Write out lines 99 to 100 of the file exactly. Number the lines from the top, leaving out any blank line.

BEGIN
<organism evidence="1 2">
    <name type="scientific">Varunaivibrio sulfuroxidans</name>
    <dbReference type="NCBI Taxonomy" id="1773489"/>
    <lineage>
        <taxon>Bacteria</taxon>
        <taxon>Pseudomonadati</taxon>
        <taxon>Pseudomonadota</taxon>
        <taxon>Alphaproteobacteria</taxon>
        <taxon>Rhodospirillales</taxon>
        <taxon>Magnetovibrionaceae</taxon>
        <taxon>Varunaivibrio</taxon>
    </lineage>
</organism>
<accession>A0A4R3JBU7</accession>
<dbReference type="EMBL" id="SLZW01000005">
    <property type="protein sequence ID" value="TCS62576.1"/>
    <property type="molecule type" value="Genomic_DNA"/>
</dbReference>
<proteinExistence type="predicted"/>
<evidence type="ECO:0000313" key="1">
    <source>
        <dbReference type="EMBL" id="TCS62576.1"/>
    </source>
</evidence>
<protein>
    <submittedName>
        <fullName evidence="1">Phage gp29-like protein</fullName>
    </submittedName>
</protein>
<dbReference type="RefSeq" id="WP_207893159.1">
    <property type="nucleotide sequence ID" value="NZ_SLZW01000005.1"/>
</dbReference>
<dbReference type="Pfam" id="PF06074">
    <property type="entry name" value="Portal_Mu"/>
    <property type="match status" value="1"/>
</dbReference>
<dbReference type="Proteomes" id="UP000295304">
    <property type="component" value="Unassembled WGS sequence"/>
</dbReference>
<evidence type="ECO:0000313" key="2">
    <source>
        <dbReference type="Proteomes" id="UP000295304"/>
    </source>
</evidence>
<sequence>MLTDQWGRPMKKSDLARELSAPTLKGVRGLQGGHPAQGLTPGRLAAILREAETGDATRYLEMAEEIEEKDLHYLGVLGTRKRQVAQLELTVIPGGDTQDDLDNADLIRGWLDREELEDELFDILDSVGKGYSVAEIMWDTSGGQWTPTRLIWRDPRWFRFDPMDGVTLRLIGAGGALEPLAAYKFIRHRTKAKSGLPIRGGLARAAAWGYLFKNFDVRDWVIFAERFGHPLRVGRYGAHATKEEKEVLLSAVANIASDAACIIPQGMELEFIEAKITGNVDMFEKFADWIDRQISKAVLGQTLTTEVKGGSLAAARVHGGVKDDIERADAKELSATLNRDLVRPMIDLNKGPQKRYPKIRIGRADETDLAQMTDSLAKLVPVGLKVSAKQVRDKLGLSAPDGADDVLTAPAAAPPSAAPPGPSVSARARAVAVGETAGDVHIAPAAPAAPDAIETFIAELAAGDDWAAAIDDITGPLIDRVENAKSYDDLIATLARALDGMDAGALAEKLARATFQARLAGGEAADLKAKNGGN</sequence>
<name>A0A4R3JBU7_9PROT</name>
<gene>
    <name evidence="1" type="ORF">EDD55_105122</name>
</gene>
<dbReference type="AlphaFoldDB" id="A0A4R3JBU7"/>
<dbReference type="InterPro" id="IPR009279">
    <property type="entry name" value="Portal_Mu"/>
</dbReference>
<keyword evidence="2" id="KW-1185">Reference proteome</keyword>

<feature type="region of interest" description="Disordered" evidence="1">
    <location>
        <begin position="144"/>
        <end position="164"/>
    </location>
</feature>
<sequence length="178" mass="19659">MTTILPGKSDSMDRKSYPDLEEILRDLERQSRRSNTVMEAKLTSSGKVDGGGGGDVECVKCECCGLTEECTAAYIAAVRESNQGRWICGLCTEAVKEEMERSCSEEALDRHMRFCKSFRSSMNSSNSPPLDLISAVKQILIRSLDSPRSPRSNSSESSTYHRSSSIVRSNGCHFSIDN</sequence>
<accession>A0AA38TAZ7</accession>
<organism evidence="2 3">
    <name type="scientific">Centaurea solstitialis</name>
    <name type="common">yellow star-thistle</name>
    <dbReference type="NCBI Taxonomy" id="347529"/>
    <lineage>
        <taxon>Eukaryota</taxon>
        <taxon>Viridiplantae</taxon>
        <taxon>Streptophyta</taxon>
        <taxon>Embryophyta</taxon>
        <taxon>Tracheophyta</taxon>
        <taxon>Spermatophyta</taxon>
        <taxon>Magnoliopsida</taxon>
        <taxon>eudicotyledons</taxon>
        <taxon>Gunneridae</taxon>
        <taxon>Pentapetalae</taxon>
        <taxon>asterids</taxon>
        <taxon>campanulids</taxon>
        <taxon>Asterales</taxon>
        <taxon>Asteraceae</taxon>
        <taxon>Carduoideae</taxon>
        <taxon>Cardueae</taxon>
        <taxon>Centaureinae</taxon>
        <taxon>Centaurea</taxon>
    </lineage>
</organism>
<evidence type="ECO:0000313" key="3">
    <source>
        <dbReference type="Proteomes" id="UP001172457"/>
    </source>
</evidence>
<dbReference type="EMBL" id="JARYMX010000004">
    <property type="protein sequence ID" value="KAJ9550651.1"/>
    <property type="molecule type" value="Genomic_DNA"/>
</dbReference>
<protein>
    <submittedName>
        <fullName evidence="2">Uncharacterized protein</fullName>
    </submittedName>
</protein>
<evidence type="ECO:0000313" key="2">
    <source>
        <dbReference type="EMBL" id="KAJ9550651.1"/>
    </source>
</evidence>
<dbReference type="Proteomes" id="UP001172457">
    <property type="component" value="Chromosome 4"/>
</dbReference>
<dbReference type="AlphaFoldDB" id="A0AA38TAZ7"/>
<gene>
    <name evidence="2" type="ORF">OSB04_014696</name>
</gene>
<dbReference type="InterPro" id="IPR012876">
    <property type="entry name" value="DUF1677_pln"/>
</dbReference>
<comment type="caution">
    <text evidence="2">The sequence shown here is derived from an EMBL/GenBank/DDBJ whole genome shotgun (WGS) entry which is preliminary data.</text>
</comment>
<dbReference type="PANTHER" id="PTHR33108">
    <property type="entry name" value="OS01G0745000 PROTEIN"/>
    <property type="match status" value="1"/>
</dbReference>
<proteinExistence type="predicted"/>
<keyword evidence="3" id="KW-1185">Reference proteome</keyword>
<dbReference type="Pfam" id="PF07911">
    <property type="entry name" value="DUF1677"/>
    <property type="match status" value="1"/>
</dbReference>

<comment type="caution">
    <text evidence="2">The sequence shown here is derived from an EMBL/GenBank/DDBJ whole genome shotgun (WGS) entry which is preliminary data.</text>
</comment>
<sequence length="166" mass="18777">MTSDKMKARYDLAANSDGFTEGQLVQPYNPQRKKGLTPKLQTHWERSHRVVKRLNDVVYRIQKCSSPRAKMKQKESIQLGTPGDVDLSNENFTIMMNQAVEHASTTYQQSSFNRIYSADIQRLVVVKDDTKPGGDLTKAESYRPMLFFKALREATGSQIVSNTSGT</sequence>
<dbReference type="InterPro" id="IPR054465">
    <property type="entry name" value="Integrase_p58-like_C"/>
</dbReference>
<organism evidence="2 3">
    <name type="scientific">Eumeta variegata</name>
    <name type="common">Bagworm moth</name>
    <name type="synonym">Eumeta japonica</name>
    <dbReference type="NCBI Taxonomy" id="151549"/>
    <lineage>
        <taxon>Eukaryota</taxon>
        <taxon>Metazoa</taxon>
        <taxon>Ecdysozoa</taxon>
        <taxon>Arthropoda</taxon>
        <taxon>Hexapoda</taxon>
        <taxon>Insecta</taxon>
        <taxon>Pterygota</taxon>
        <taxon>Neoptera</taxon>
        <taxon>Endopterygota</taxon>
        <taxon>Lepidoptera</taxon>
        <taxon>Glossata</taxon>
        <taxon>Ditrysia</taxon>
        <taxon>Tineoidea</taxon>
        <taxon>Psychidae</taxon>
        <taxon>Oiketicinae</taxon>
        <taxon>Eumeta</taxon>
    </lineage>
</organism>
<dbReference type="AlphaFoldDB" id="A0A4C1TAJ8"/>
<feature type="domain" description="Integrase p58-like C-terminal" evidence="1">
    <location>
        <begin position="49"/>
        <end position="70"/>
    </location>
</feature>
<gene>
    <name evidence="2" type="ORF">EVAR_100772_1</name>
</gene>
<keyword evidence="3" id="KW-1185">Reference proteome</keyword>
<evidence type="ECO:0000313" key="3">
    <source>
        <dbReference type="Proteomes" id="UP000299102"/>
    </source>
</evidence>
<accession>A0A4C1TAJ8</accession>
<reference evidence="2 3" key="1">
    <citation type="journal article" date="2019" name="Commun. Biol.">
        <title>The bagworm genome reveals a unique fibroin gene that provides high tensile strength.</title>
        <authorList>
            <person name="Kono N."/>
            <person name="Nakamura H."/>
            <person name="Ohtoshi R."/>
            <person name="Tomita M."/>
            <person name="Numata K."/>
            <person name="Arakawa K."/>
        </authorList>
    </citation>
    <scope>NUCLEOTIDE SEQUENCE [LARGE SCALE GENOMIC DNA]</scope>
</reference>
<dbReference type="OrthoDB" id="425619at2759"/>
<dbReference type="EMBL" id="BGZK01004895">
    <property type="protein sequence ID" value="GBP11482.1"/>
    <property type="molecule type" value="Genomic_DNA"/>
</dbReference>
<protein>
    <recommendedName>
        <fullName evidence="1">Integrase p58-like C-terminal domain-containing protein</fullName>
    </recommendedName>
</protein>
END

        <fullName evidence="2">Uncharacterized protein</fullName>
    </submittedName>